Companies like yours and mine spend thousands, if not millions, on Intellectual Property. I’m talking about protection of inventions, designs, copyright and, probably most common of all, trademarks, names and logos. But how much of it is enforceable. I’ll give you an example of how it can go wrong.
If you make or market a product where there’s no valid patent, your designs aren’t registered and, on the genuine product, the registered trademarks are all on a sticky label, then it’s possible for the counterfeiter to copy your product but not to affix any labels. The counterfeiter makes or sells copies of your products, but does not affix any labels at the time of manufacture, or even, right up to the point of sale.
There’s an example where your IP may not be enforceable, even if you locate the factory where they are made or the warehouse where they are stored. On a raid, on which you may have spent many weeks locating the site, spent thousands employing investigators and a legal team, all you could confiscate, at best, would be the labels, not the products themselves – they wouldn’t have any infringing IP on them to enforce. The raid would effectively fail.
Therefore, you need to ensure that your IP is embedded into the product itself, and there are many ways to do this in order to make copying your products less attractive to the counterfeiter and his customers. The best solution is to mould or stamp your registered trade name or logo into the product itself. Another option is to print, or better still, etch/laser the part numbers and other technical information, along with your registered marks, onto or into the product. With your printing inks, use security style to give a covert level of authenticity.
On some products, and where it is practical, have a track and trace method by giving every product a unique numbering system, combining information such as date code, batch, quality information, even a few random numbers so that it would be almost impossible for a counterfeiter to crack the code. And talking of codes, there are always dot matrix barcodes that can be applied direct onto a product giving millions of combinations on the size of a pinhead.
Many of these measures, if applied direct onto the product would mean that the copies could get confiscated anywhere in the supply chain – from manufacturing site to the retailer, irrespective of whether any labels were applied to the product or not. You’re making the copy less attractive to the counterfeiter – he might go and copy someone else’s products.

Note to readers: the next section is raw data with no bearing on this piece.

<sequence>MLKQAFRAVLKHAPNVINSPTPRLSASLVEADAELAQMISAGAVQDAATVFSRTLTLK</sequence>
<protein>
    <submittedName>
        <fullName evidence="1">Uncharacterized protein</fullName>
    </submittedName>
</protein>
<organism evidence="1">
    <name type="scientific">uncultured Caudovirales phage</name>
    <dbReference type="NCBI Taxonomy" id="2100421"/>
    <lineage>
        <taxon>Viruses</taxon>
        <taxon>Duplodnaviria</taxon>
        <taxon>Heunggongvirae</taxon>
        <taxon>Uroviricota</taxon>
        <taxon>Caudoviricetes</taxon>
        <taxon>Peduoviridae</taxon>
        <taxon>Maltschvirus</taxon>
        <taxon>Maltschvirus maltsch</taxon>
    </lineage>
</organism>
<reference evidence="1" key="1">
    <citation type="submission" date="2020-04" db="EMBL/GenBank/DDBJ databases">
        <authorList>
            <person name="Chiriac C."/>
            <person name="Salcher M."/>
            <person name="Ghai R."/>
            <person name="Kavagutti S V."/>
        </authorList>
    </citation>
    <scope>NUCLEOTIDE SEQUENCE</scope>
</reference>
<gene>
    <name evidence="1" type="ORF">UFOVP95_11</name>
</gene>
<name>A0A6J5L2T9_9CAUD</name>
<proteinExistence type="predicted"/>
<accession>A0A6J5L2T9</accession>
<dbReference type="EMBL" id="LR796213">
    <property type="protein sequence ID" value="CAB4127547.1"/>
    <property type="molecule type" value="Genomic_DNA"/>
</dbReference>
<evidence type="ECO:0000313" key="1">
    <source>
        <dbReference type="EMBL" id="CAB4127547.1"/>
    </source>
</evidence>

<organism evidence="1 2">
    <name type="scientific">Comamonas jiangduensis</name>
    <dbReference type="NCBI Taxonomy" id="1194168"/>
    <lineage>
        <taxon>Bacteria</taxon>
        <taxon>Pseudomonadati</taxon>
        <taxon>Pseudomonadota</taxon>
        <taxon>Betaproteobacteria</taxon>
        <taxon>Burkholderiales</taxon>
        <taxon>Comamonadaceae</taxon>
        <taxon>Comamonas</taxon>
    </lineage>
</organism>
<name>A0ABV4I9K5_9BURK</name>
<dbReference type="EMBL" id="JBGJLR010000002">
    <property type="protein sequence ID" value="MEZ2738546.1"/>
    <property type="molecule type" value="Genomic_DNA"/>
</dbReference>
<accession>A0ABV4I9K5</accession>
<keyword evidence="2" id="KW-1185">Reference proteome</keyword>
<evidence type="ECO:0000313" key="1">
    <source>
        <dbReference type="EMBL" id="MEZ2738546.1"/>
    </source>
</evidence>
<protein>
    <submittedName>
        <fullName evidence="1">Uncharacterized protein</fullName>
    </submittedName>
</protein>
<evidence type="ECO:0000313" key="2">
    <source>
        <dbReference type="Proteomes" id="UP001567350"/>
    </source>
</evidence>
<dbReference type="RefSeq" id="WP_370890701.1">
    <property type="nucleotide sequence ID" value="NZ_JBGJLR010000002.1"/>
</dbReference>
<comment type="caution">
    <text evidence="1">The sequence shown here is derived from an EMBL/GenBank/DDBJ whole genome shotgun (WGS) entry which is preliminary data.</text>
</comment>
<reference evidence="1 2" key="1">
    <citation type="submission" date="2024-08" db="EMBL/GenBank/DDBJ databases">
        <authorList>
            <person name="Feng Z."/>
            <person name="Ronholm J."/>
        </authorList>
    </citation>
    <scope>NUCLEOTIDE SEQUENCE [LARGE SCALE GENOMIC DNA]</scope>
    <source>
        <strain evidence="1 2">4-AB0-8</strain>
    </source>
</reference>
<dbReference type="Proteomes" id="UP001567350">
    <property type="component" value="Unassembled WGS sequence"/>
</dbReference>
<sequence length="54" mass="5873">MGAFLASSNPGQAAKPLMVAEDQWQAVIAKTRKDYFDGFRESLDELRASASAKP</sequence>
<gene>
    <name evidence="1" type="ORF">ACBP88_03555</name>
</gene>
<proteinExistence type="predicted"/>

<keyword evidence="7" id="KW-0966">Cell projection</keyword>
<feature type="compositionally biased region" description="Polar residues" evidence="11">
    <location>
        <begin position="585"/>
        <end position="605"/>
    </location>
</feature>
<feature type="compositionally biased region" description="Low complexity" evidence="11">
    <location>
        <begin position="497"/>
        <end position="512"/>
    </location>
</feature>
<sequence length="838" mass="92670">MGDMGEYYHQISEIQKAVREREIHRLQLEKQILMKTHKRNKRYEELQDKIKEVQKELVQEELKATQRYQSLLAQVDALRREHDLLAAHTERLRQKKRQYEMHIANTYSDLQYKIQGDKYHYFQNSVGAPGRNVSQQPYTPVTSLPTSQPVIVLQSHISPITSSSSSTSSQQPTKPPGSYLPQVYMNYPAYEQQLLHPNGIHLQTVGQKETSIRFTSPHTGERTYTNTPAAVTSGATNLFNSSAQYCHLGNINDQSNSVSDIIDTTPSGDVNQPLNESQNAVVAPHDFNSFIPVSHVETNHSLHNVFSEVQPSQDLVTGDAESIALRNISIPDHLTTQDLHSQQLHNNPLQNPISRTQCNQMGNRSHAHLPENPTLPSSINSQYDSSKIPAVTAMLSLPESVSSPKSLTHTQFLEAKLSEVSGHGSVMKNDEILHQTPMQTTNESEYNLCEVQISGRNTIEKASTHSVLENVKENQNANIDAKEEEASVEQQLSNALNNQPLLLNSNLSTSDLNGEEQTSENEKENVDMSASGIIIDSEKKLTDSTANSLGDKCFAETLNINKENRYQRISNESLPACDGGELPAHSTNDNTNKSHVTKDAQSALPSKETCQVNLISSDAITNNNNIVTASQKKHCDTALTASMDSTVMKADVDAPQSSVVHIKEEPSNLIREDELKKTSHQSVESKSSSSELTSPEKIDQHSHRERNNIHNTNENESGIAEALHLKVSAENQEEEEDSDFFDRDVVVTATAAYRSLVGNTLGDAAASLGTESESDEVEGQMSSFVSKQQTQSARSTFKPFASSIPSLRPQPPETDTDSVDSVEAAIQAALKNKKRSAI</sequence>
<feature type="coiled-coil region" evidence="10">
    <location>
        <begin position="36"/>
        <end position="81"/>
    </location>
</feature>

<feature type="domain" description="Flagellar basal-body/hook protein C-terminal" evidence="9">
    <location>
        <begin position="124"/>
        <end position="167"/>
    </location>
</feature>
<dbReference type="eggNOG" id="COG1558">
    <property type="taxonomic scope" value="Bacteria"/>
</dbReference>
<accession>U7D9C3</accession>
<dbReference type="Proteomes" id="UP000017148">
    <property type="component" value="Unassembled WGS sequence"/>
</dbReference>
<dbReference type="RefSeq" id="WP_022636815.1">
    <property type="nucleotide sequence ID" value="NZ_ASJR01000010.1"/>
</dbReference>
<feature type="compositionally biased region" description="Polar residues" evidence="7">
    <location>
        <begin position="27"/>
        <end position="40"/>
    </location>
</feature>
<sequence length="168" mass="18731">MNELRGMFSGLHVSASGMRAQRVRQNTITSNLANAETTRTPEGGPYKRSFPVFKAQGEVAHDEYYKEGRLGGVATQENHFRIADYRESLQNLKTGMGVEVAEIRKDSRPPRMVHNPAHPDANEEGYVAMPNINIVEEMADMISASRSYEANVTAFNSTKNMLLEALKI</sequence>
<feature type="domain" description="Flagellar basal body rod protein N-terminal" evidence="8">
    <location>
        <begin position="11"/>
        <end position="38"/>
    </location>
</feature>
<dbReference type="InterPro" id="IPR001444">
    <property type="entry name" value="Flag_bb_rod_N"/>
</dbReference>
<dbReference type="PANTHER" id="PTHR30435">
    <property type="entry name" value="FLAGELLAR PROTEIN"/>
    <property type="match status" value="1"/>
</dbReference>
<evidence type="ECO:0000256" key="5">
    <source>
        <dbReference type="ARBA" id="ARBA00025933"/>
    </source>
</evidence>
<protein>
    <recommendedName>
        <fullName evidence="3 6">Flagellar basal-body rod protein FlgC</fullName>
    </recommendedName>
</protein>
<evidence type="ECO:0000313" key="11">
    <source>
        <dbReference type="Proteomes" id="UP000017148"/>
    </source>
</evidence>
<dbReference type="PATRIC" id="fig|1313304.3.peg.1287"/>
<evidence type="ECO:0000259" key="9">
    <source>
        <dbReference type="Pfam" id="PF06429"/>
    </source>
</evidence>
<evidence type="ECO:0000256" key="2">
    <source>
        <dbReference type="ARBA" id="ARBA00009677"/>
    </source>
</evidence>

That was about the products; now let’s think about the packaging. Please ensure that your packaging is printed with your registered trade names and/or your logos. Whatever you do, don’t use plain packaging, again so that the counterfeiter can ship the plain cartons anywhere, with the copy products hidden inside, and difficult for any customs officer to detect. You can also use security inks and other anti-counterfeit measures on the packaging, if more protection is required.
And finally, the carton label, or any label for that matter when you feel you have no choice but to use one, make sure it has some type of IP protection in it. Special paper, embedded covert water marks, security inks – there are many possible solutions out there to suit your needs.
No anti counterfeit measure is 100%, but the more IP you can embed into or onto the products themselves and to the packaging, the better chance you’ve got of enforcing your IP and making the costs of IP protection effective. Your IP has a great value to your company, possibly more than you’ve previously considered. Ensure it’s enforceable through the whole supply chain of the counterfeits by embedding your IP into the products and packaging – don’t rely on labels alone.